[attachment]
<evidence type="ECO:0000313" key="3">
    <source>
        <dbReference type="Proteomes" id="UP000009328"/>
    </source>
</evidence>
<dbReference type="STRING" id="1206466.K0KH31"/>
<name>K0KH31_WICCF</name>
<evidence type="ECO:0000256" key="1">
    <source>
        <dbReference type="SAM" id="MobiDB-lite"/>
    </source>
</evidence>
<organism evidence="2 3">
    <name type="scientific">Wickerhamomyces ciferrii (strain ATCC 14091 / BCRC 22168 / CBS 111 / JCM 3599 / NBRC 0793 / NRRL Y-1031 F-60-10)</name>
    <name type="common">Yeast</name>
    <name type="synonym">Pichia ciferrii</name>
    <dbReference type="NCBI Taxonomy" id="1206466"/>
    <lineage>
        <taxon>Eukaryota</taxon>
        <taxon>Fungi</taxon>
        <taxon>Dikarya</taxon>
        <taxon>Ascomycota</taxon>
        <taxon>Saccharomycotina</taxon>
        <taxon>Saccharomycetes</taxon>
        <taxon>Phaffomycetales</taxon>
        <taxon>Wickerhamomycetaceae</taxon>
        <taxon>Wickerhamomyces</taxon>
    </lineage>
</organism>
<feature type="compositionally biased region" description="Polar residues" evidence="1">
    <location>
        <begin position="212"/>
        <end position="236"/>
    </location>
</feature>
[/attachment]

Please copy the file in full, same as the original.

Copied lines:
<evidence type="ECO:0000313" key="3">
    <source>
        <dbReference type="Proteomes" id="UP000009328"/>
    </source>
</evidence>
<dbReference type="STRING" id="1206466.K0KH31"/>
<name>K0KH31_WICCF</name>
<evidence type="ECO:0000256" key="1">
    <source>
        <dbReference type="SAM" id="MobiDB-lite"/>
    </source>
</evidence>
<organism evidence="2 3">
    <name type="scientific">Wickerhamomyces ciferrii (strain ATCC 14091 / BCRC 22168 / CBS 111 / JCM 3599 / NBRC 0793 / NRRL Y-1031 F-60-10)</name>
    <name type="common">Yeast</name>
    <name type="synonym">Pichia ciferrii</name>
    <dbReference type="NCBI Taxonomy" id="1206466"/>
    <lineage>
        <taxon>Eukaryota</taxon>
        <taxon>Fungi</taxon>
        <taxon>Dikarya</taxon>
        <taxon>Ascomycota</taxon>
        <taxon>Saccharomycotina</taxon>
        <taxon>Saccharomycetes</taxon>
        <taxon>Phaffomycetales</taxon>
        <taxon>Wickerhamomycetaceae</taxon>
        <taxon>Wickerhamomyces</taxon>
    </lineage>
</organism>
<feature type="compositionally biased region" description="Polar residues" evidence="1">
    <location>
        <begin position="212"/>
        <end position="236"/>
    </location>
</feature>